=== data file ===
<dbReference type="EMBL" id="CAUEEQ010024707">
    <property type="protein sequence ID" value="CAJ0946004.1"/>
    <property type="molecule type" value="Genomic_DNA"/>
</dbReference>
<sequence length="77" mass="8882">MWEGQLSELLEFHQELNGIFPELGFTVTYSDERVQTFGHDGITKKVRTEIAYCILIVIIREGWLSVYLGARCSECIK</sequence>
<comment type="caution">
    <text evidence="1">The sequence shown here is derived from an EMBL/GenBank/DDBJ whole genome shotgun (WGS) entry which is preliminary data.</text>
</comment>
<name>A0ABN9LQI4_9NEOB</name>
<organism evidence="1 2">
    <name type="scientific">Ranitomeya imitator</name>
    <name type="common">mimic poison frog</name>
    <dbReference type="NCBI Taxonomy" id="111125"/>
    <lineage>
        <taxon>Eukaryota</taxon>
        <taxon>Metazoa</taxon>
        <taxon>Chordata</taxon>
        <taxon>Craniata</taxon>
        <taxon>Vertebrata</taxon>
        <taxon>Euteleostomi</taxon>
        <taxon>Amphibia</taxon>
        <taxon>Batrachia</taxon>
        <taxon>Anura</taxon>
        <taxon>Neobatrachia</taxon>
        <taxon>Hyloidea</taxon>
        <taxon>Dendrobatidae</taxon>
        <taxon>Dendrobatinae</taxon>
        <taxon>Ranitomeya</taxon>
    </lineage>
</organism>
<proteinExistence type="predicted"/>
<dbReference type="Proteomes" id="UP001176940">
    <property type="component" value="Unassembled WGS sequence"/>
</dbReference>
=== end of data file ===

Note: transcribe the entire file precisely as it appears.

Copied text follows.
<dbReference type="EMBL" id="CAUEEQ010024707">
    <property type="protein sequence ID" value="CAJ0946004.1"/>
    <property type="molecule type" value="Genomic_DNA"/>
</dbReference>
<sequence length="77" mass="8882">MWEGQLSELLEFHQELNGIFPELGFTVTYSDERVQTFGHDGITKKVRTEIAYCILIVIIREGWLSVYLGARCSECIK</sequence>
<comment type="caution">
    <text evidence="1">The sequence shown here is derived from an EMBL/GenBank/DDBJ whole genome shotgun (WGS) entry which is preliminary data.</text>
</comment>
<name>A0ABN9LQI4_9NEOB</name>
<organism evidence="1 2">
    <name type="scientific">Ranitomeya imitator</name>
    <name type="common">mimic poison frog</name>
    <dbReference type="NCBI Taxonomy" id="111125"/>
    <lineage>
        <taxon>Eukaryota</taxon>
        <taxon>Metazoa</taxon>
        <taxon>Chordata</taxon>
        <taxon>Craniata</taxon>
        <taxon>Vertebrata</taxon>
        <taxon>Euteleostomi</taxon>
        <taxon>Amphibia</taxon>
        <taxon>Batrachia</taxon>
        <taxon>Anura</taxon>
        <taxon>Neobatrachia</taxon>
        <taxon>Hyloidea</taxon>
        <taxon>Dendrobatidae</taxon>
        <taxon>Dendrobatinae</taxon>
        <taxon>Ranitomeya</taxon>
    </lineage>
</organism>
<proteinExistence type="predicted"/>
<dbReference type="Proteomes" id="UP001176940">
    <property type="component" value="Unassembled WGS sequence"/>
</dbReference>